Global demand for low-carbon hydrogen is predicted to rise steadily — although it accounted for less than 1% of the total hydrogen production in 2022 (IEA). Demand increases are estimated to reach 150 million t by 2030 and 520 million t in 2050 — but this robust growth potential needs policy support and other factors, according to a study by Cleantech Group.

An estimated US$80 – $300 billion will be required to build the global low-carbon hydrogen economy by 2030. Produced with at least 80% lower emissions than fossil fuels, low-carbon hydrogen costs up to three times more than alternatives, but robust policy support including direct financial incentives, can help it become competitive. Low-carbon hydrogen could gain a 14% share of global energy demand by 2050, according to the IEA.

Main findings of the study

Emerging global strategy

By 2030, innovation — supplemented by subsidies — is expected to cut the cost of low-carbon hydrogen production by 80%. Many countries are targeting a US$1-$3/kg goal, with higher carbon prices even enabling low-carbon hydrogen cost parity with fossil fuel equivalents in some geographies, such as the EU. Still, challenges abound, notably in building a global hydrogen economy, estimated to cost between US$80 – $300 billion.

Far-reaching impact

Increased penetration of low-carbon hydrogen can have far-reaching impact across broad swathes of the economy. It can help decarbonise hard-to-abate industries, such as heavy-duty trucking, steel production, and aviation. Green ammonia for fertilizer production is the nearest-term offtake market since no custom facilities will be required for its transportation and it has the lowest cost barrier for producers.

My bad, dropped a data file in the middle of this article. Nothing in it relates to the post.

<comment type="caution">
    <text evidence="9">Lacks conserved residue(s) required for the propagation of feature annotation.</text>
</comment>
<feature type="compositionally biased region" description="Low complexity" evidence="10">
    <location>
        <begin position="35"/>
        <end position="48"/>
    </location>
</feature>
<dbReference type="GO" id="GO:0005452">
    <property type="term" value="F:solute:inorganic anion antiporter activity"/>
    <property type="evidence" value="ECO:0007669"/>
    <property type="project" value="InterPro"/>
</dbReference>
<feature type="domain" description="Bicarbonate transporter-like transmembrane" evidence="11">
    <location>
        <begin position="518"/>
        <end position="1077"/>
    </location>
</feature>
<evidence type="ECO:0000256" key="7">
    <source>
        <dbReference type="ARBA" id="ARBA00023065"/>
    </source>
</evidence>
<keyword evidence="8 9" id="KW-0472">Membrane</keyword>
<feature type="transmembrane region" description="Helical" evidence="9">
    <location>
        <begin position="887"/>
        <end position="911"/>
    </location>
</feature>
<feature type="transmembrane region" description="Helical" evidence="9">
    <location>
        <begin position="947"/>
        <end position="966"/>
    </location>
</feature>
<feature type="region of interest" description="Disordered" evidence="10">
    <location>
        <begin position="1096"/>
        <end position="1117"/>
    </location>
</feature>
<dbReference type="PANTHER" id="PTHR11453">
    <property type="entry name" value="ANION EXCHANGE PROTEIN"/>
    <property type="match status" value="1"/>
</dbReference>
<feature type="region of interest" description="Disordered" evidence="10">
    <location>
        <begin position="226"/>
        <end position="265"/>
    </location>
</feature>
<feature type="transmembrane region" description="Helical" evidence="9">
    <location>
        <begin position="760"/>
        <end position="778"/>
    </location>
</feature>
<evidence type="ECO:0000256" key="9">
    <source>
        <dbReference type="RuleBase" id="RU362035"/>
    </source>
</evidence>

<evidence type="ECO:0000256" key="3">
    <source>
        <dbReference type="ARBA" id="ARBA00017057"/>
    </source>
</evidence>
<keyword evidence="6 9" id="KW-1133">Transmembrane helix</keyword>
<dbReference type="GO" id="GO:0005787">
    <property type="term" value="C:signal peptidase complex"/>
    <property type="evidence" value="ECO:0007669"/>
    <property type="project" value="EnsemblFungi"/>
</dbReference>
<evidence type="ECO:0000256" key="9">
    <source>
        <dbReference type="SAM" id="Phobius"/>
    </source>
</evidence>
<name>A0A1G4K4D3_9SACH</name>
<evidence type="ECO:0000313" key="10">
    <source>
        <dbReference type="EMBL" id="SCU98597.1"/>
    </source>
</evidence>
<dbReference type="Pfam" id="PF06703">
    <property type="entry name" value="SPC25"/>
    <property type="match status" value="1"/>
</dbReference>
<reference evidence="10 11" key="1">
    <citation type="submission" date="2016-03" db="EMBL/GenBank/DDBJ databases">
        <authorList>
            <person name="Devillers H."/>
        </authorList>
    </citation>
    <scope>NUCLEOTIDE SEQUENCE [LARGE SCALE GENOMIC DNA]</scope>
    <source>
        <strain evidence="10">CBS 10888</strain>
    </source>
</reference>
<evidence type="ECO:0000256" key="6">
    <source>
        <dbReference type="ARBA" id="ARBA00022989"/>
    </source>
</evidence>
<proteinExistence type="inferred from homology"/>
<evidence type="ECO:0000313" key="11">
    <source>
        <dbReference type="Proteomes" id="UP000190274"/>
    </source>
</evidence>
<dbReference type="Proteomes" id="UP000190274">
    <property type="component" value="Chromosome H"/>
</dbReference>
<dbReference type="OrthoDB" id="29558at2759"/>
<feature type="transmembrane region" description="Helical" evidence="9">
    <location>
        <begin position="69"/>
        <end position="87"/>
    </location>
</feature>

Funding remains encouraging

In 2022, venture investors poured a record US$2.41 billion into hydrogen ventures, including US$300 million on Monolith, which has developed methane pyrolysis technology to split natural gas into carbon and hydrogen gas on a commercial scale. This year, the industry is on course for a lower US$1.92 billion. Overall, green hydrogen is the best funded segment, with $954 million, followed by hydrogen pyrolysis with US$300.1 million.

Emerging rainbow options

Hydrogen occurs in many forms, with each offering varied options and challenges. Naturally occurring hydrogen — dubbed ‘gold’ when found underground, and ‘white’ when identified in depleted oil wells — could be among the cheapest at less than US$1/kg. ‘Turquoise’ hydrogen, produced by methane pyrolysis, has the potential to be carbon negative and offers carbon black as a byproduct. Green hydrogen, produced with renewable energy, is growing fast but poses challenges to scale up. Companies with nuclear assets have the opportunity to produce ‘pink’ hydrogen using electrolysis, and ‘purple’ hydrogen with thermolysis.

Innovation focused on costs, efficiency

Hydrogen start-ups are bringing innovation to address the twin challenges of reducing costs and raising efficiencies. In production, Aurora Hydrogen is using plasma at high temperatures to reduce CO2, while Plagazi is tapping different waste feedstocks. Similarly, Getech is using subsurface imaging to tap natural hydrogen.

Key success factors

So global demand for low-carbon hydrogen is predicted to rise steadily but this robust growth potential will depend on the policy environment and other factors.

“Green hydrogen production is energy-intensive and there is a need for additional renewable capability, new infrastructure, and a better supply chain,” said Selene Law, Sr. Associate Energy & Power at Cleantech Group. “The industry will need to overcome technical midstream challenges and aggressively cut costs to become competitive,” she added.

“Stable and supportive policy environment is also crucial,” Law said. “Convoluted support procedures in the EU, uncertainty around hydrogen regulation in the US, and an insufficient number of hydrogen purchase agreements (HSAs) lead to delays in investment decisions.”

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This post is based on a publication by GlobalHydrogenReview